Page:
The appearance of the superlative Sopwith Triplane in early 1917 (it actually arrived in France in June 1916, but squadron service began in Spring 1917) shocked the German high command into action. Idflieg immediately instructed the various manufacturers to come up with their own designs using the triplane formula. Some made it to frontline service, the most famous of these was that produced by Antony Fokker – the Fokker F.I/Dr.I. However, there were many unsuccessful designs that never made it past prototype stage – the aircraft featured here is one of those.
The SSW DDr.I was unique in that it was a push/pull design. It looked like an early war pusher, but was in fact designed in 1917 around the innovative Siemens-Halkse rotary engine. . this featured a geared propellor which revolved in the opposite direction to the engine. However aerodynamics were not totally understood at the time, and the DDr.I crashed on its first flight on 21 November 1917. The project was not continued.
The first thing one notices is the totally spurious boxtop painting showing a SSW DDr.I in frontline service downing a Sopwith Camel. Full marks for creativity there!
Cast in the usual light tan resin the various parts have a fair amount of flash, but this is easily cleaned up.
The nacelle has basic external detailing consisting of louvres behind the front engine and various locator marks for the wings and numerous struts. Interior details consist of a floor, seat, control colum and foot bar. There are two Spandau machine guns, two rotary engines, one four bladed and one two bladed propellor. . and struts, lots of struts.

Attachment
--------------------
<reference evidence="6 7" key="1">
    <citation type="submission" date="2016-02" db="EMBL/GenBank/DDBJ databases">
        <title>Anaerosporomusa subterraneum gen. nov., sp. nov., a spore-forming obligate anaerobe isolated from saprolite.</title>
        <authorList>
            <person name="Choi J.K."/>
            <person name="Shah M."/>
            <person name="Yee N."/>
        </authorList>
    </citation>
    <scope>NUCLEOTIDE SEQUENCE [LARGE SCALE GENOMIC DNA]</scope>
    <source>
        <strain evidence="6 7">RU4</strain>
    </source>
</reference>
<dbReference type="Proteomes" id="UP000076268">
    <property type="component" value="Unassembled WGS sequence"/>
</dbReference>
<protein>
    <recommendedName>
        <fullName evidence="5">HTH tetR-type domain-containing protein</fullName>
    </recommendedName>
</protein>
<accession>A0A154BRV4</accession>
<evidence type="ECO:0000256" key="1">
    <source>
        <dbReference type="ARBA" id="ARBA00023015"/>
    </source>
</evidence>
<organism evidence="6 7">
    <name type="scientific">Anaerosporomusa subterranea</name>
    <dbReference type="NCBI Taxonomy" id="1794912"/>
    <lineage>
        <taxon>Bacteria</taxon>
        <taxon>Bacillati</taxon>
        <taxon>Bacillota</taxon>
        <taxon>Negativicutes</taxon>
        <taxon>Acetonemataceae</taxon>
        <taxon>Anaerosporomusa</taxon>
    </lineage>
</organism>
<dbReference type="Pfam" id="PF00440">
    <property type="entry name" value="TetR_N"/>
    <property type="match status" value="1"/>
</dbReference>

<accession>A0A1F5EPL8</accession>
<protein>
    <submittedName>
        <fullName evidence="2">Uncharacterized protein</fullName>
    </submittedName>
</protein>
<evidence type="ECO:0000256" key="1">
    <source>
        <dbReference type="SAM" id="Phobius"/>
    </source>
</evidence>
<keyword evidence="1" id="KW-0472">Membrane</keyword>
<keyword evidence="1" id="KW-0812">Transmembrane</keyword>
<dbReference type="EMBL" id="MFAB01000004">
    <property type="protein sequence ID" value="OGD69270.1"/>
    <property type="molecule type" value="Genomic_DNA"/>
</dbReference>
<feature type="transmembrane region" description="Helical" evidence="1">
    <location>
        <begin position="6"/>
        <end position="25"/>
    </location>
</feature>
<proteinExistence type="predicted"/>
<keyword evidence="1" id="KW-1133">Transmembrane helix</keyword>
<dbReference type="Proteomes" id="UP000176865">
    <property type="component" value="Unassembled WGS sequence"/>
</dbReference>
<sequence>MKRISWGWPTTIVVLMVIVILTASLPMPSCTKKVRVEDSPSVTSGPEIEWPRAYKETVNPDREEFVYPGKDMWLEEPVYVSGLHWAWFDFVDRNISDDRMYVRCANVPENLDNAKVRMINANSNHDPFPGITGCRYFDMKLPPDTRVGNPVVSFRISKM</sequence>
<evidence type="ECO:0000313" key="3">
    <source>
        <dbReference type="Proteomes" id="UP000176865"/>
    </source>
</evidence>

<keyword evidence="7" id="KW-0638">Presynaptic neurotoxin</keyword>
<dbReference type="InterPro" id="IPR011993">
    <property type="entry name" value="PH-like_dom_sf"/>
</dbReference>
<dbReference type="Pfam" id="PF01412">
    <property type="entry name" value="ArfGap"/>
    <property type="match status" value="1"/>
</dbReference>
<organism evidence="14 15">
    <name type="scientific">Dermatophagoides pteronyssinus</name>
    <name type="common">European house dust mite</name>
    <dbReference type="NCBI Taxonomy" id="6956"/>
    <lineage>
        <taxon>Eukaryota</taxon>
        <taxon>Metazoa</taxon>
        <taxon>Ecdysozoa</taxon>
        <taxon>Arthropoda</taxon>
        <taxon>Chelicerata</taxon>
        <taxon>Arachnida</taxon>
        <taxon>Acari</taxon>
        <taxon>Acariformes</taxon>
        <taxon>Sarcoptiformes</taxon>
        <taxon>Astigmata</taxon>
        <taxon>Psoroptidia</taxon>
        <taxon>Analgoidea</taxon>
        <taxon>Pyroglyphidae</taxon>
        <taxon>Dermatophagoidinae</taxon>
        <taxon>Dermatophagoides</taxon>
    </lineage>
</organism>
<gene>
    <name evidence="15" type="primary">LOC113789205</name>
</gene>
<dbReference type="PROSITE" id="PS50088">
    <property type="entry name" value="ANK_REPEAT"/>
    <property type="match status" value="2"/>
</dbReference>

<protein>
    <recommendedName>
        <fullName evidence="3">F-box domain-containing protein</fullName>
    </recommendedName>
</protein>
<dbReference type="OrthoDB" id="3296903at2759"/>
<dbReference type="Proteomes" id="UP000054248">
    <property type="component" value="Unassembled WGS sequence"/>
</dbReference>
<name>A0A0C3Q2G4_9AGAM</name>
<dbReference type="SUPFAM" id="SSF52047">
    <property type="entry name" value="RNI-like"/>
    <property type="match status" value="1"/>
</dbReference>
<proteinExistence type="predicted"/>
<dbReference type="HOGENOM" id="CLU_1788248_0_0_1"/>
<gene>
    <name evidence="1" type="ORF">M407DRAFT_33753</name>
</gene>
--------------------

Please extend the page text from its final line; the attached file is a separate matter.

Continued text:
The wings are packaged in a separate bag and are among the nicest I have yet come across. They have extremely thin sections and trailing edges. The ribs are very subtly rendered, and actually have the correct undersurface profile – sucked in, rather than raised.
Decals consist of unoutlined black crosses. The instruction sheet has full size drawings of the side view showing all struts in actual size as well as an exploded drawing showing the tail boom structure. There are also exploded drawings shoing the nacelle –externally and internally and wing attachment points.
It seems that rarities are becoming quite popular in the modelling community, and this little gem should fit right in. SPIN has come up with a unique model that will no doubt result in a very distinct conversation piece on any model shelf. I have my doubts about the strength of the resin struts, and the complex shape of some of them may prove a hinderance to builders. For that reason I would recommend this to experienced builders.
My thanks to Lubos Vinar of HOBBYSHOP.CZ for the review sample